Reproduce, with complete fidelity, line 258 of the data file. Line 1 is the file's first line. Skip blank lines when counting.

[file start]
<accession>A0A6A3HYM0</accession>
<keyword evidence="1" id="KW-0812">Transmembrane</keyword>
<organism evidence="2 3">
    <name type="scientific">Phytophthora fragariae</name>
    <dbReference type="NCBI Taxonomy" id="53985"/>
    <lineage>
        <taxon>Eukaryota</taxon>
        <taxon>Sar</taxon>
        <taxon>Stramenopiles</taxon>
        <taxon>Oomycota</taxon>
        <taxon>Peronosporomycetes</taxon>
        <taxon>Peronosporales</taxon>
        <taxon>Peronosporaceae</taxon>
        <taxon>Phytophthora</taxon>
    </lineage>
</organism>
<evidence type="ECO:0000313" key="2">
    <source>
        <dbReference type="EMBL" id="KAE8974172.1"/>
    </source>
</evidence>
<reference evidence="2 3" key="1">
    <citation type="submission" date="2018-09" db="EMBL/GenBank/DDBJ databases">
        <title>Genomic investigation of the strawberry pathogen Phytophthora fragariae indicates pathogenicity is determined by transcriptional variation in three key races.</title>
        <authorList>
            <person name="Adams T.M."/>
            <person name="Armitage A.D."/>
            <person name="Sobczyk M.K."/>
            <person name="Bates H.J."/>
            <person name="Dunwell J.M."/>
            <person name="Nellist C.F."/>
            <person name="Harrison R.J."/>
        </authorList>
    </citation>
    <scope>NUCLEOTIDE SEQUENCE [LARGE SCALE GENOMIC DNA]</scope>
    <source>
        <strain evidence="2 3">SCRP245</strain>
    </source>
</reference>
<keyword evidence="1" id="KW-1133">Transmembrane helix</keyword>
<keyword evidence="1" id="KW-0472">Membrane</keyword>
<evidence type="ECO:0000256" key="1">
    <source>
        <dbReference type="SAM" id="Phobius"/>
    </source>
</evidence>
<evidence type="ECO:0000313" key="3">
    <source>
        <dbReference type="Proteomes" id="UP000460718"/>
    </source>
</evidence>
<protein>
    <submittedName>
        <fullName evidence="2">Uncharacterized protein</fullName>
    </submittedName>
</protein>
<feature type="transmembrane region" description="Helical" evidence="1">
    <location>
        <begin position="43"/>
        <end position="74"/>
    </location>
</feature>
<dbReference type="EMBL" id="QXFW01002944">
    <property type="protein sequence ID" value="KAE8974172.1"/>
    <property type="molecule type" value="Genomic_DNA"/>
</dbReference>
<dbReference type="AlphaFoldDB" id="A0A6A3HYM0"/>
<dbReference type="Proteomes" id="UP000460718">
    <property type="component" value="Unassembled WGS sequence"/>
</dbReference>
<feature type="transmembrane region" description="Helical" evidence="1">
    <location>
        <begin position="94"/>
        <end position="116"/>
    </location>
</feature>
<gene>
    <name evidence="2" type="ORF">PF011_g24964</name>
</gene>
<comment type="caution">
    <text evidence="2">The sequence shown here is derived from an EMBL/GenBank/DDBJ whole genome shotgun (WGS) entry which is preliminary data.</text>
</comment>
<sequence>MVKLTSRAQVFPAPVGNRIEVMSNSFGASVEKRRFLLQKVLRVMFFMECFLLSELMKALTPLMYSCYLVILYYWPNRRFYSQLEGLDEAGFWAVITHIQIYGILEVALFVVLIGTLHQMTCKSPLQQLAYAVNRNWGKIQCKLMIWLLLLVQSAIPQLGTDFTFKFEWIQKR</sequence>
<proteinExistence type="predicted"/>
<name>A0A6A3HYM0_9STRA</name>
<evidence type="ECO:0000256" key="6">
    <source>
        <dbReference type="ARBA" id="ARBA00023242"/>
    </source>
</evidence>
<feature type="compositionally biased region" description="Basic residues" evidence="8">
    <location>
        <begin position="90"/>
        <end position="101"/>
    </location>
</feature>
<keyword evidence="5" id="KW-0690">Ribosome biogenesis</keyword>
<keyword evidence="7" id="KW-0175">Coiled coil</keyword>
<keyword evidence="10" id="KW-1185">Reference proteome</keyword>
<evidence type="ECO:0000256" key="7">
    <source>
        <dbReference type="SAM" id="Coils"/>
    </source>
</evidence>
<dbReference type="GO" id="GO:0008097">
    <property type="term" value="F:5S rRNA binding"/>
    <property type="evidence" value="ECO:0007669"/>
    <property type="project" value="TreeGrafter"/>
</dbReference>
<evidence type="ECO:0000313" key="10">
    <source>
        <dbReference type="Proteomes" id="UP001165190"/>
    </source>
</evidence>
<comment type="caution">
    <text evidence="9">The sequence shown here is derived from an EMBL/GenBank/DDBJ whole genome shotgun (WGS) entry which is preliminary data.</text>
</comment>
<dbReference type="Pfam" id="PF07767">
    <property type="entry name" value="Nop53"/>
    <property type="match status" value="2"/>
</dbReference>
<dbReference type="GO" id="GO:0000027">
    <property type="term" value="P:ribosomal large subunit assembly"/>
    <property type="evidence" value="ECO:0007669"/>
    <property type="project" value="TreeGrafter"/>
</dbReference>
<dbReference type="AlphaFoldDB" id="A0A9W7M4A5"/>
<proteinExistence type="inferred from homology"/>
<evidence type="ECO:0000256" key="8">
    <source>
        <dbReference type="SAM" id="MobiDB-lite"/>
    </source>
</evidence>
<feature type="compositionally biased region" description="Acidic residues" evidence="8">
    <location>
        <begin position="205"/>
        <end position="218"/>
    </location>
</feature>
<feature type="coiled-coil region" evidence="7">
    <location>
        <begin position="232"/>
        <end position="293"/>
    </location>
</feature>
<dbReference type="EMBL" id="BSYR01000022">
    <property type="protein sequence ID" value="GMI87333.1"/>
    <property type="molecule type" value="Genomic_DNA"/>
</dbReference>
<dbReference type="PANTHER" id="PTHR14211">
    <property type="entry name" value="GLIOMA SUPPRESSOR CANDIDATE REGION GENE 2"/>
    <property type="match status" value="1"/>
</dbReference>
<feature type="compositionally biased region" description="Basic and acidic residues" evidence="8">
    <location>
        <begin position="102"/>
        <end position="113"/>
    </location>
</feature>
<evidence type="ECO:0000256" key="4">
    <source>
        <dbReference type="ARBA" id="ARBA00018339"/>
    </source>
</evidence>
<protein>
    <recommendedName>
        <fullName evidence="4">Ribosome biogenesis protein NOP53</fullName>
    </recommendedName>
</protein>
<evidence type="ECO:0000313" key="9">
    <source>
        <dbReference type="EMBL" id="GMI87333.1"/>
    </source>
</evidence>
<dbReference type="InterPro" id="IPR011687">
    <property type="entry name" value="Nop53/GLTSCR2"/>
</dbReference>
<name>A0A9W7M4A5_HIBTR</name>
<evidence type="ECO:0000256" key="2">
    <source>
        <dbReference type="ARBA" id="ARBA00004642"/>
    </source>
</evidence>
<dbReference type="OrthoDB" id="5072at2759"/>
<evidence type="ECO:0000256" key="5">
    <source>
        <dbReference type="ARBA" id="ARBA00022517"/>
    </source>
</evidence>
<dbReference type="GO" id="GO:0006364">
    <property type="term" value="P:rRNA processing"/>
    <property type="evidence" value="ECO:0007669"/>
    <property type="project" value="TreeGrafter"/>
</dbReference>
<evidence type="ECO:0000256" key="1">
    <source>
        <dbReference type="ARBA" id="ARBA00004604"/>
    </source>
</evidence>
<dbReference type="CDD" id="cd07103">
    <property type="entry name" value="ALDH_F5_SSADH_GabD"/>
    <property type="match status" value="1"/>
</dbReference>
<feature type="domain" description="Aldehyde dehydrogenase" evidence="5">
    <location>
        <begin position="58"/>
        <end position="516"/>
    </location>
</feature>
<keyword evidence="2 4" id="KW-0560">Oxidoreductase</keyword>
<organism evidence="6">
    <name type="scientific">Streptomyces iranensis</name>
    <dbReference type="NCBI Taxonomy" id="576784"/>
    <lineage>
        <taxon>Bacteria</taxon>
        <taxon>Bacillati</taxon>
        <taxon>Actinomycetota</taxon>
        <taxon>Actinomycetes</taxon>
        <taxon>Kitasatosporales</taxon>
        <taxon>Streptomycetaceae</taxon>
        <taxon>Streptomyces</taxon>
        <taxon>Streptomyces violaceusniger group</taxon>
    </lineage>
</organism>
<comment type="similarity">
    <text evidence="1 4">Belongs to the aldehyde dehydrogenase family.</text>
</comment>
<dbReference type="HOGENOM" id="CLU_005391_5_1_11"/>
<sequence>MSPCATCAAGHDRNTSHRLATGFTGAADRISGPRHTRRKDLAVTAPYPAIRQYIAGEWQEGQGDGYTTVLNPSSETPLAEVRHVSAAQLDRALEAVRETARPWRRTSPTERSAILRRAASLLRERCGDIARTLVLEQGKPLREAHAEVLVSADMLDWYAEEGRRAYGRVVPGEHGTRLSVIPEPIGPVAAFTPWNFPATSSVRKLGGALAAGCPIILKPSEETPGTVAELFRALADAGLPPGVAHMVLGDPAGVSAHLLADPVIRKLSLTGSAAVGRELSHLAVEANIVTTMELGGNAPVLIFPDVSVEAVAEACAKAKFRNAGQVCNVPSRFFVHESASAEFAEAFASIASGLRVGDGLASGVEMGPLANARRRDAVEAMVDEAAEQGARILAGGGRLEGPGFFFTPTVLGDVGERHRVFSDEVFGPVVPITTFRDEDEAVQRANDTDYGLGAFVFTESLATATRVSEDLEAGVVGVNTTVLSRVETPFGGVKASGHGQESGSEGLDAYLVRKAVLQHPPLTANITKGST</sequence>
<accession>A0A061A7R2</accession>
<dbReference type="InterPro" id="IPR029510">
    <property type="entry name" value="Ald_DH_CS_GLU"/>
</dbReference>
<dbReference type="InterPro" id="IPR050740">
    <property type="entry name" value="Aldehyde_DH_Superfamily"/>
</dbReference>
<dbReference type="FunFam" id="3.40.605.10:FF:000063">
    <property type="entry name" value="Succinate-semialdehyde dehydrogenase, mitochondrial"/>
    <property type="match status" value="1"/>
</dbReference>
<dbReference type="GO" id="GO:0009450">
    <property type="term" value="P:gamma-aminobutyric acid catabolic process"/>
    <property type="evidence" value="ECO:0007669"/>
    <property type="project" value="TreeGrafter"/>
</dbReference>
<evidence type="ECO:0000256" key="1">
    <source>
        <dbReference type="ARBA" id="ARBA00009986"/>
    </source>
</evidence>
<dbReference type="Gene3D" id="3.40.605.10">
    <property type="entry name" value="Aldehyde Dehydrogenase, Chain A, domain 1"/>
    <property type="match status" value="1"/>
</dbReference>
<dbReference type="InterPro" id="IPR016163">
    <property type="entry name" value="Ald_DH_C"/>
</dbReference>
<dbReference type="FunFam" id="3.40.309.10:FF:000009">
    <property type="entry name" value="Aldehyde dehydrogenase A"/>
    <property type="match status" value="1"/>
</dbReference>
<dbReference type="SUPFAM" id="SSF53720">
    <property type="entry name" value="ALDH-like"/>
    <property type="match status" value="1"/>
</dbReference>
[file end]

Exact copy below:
<dbReference type="FunFam" id="3.40.309.10:FF:000009">